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Airborne Chlorides

Last updated: July 22, 2020

What Does Airborne Chlorides Mean?

Airborne chlorides are the suspended salt and gaseous content present in the atmosphere. It is measured through air concentration using the unit µg/m3.

Because salt is corrosive, airborne chloride levels can affect corrosion significantly. Identifying its levels can greatly help in the estimation of corrosivity.


Corrosionpedia Explains Airborne Chlorides

The salinity of the atmosphere increases corrosion rates in a very distinct way, and airborne chlorides have a direct participation in electrochemical corrosion.

For example, iron chloride complexes have the tendency to become unstable in ferrous alloys. This can be true in metals like copper and zinc where chloride salts are lower than compared to iron. The result is lower rates of corrosion induced by chloride.

This phenomenon makes the propagation and initiation of the damage of localized corrosion that is influenced by ions of chloride of utmost importance. For instance, crevice and pitting corrosion that is present in passive alloys like that of titanium, aluminum and stainless steel are instances of that kind of damage.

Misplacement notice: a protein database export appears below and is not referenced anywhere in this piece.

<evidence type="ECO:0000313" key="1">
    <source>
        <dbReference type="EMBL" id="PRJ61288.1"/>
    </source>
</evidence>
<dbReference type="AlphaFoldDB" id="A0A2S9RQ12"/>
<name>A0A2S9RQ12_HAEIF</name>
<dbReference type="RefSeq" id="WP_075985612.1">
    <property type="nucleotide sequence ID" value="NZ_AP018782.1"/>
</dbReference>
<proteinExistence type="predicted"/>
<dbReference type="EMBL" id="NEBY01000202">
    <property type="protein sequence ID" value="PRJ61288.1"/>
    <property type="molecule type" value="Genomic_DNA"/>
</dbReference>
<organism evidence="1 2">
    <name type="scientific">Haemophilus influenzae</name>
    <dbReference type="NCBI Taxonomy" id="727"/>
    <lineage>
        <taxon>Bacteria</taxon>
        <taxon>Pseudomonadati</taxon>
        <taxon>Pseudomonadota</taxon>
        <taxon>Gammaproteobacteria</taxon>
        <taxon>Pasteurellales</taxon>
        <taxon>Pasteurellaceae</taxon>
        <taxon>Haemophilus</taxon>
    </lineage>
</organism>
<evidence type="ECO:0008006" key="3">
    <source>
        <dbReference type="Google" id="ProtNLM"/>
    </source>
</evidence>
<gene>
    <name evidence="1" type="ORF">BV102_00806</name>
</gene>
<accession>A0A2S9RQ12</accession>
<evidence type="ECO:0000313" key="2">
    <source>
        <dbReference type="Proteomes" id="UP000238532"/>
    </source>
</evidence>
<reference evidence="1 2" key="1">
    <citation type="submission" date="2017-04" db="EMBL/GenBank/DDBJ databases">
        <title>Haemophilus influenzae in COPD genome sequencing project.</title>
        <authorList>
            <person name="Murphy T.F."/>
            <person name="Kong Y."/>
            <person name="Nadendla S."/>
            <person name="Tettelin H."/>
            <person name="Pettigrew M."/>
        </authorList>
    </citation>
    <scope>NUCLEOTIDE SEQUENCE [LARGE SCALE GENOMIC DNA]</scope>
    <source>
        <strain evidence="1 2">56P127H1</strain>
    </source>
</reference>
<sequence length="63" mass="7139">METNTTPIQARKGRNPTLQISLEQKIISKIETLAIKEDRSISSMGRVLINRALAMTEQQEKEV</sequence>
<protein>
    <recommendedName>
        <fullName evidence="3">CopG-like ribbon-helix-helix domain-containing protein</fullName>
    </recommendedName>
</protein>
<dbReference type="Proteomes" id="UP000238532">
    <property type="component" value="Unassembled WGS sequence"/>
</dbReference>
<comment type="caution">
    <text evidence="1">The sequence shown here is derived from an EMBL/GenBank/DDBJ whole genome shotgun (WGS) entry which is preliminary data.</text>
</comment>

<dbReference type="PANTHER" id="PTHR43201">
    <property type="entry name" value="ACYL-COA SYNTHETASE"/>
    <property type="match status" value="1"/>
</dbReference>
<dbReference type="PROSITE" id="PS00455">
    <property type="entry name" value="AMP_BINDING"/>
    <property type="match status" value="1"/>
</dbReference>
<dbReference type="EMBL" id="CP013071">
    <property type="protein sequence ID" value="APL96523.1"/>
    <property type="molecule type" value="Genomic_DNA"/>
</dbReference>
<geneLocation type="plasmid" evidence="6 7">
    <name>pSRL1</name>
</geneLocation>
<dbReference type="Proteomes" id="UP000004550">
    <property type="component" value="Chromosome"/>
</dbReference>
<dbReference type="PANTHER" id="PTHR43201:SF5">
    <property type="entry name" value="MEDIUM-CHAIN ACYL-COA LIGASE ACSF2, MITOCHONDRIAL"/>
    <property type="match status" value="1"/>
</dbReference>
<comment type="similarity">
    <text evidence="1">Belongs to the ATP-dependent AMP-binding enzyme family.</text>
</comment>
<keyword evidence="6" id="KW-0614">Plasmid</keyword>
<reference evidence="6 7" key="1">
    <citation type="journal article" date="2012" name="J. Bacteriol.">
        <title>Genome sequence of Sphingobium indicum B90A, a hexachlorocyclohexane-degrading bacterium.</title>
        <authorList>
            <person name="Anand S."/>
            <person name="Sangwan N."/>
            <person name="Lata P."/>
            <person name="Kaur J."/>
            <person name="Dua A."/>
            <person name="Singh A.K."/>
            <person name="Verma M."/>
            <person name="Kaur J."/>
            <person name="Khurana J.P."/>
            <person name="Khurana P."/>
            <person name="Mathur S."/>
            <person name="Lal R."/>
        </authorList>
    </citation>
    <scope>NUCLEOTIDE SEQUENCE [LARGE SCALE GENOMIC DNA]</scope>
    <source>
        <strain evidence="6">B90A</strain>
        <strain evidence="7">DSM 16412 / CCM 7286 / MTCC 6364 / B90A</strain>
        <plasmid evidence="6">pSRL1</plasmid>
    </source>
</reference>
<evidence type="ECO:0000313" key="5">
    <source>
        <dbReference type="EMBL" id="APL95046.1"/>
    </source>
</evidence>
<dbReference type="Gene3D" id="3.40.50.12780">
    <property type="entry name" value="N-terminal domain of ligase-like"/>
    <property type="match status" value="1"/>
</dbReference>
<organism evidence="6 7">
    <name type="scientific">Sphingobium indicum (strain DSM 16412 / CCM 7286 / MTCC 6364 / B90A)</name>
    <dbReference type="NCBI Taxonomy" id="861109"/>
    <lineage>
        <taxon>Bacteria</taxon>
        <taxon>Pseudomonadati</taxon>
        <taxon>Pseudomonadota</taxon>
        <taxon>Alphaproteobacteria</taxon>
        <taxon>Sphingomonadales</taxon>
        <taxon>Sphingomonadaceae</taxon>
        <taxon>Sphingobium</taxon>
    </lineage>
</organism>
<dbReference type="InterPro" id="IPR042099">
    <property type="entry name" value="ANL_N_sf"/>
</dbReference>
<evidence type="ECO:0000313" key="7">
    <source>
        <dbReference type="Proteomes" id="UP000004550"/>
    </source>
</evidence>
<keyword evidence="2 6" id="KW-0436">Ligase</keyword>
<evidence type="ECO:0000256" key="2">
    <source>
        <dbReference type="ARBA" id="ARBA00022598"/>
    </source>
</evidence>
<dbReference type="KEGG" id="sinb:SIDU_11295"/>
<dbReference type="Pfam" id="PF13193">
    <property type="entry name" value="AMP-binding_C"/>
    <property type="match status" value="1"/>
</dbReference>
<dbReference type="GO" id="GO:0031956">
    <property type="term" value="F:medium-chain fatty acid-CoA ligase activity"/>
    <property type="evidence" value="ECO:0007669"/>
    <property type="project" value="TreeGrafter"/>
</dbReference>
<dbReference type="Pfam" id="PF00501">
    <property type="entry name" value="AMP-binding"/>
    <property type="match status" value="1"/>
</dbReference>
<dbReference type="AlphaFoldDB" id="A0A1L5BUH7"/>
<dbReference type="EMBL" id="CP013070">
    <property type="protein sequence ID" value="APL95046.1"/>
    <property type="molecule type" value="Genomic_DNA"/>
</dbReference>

One method of measuring the degree of contamination of airborne chlorides is the wet candle technique. It is simple, but may be inaccurate as it may also collect dry salt particles that might not go through deposition. This method makes use of a wet wick, which should be kept wet using 40% solution of water and glycol or plain water. The wick traps the retained spray or salt particles. This method shows the level of salinity and the total amount of chloride in the atmosphere.

Airborne chloride levels can also be measured through the dissolved salt concentration in rain water.


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